• This can be alleviated by executing Physics-heavy gameplay code in C++ callbacks which are executed on the Physics Thread. This will require some work to port existing projects to use this mechanism.
  • If necessary during the transition, users can still compile from source with PhysX enabled, until we fully remove the system in a later release.

  • Although we don’t currently have a Chaos upgrade guide published, we intend to have one available in the future.

Programming

Removals

Support for Visual Studio 2015 was deprecated in 4.22 and will be removed in 5.0. Additionally, support for Visual Studio 2017 will be removed in 5.0.

  • Developers will need to use Visual Studio 2019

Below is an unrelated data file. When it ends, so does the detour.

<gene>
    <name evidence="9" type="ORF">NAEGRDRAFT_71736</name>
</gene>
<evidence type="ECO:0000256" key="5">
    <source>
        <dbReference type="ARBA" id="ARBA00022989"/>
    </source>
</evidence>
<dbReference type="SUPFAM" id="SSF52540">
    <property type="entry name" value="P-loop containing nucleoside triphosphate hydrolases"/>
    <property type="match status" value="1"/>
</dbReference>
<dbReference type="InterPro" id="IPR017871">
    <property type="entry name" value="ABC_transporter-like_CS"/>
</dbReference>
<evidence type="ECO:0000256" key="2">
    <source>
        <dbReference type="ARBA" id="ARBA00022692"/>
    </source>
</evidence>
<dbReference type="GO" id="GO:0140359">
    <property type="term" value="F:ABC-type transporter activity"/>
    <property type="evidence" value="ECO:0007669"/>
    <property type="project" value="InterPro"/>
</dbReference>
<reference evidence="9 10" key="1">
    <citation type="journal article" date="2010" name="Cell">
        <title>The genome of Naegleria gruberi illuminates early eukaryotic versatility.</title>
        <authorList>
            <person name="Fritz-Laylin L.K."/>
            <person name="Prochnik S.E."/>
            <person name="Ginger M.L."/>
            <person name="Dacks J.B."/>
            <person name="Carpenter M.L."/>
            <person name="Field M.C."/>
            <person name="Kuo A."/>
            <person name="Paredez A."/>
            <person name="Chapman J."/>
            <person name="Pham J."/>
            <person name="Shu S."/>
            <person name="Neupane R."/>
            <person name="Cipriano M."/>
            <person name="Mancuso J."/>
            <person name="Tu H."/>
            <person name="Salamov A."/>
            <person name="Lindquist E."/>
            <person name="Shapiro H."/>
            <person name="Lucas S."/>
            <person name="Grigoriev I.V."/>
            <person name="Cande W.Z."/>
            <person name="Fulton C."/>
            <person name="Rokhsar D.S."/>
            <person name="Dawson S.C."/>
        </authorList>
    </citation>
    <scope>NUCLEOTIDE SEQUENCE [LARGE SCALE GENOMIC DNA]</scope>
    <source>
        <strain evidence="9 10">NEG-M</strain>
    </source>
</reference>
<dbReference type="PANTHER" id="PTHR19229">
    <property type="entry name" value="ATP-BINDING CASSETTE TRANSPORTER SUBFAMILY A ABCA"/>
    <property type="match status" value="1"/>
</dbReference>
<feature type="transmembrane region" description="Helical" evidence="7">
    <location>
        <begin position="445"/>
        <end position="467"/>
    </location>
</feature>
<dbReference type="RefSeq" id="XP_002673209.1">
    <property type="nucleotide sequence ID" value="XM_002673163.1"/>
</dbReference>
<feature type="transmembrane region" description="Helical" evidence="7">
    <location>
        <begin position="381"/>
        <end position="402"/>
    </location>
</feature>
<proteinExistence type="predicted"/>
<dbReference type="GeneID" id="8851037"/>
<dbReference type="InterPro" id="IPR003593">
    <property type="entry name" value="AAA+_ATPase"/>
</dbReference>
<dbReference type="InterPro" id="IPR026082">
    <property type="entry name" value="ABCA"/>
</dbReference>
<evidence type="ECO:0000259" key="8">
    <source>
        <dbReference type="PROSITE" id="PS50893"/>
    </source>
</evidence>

32-bit Platforms will be removed by the time 5.0 is released. This will affect Windows, Android, and HoloLens.

  • Developers will need to switch to the 64-bit versions of the affected platforms if they’re currently using a 32-bit platform. If you have a need to support 32-bit platforms, please let us know.

Legacy C++ Hot Reload will be replaced by the Live Coding plugin in 5.0 for Windows. Support for other platforms is planned for future releases.

  • Developers should now use the Live Coding plugin for their hot reload functionality.

Noteworthy Changes

TObjectPtr will be used by Unreal for pointer properties instead of raw pointers for dependency tracking purposes.

  • Licensee code isn’t required to change to using TObjectPtr, but it’s recommended for future cooking performance improvements.

  • There is a tool named UnrealObjectPtrTool which can be used to help automate a portion of the work of upgrading a project.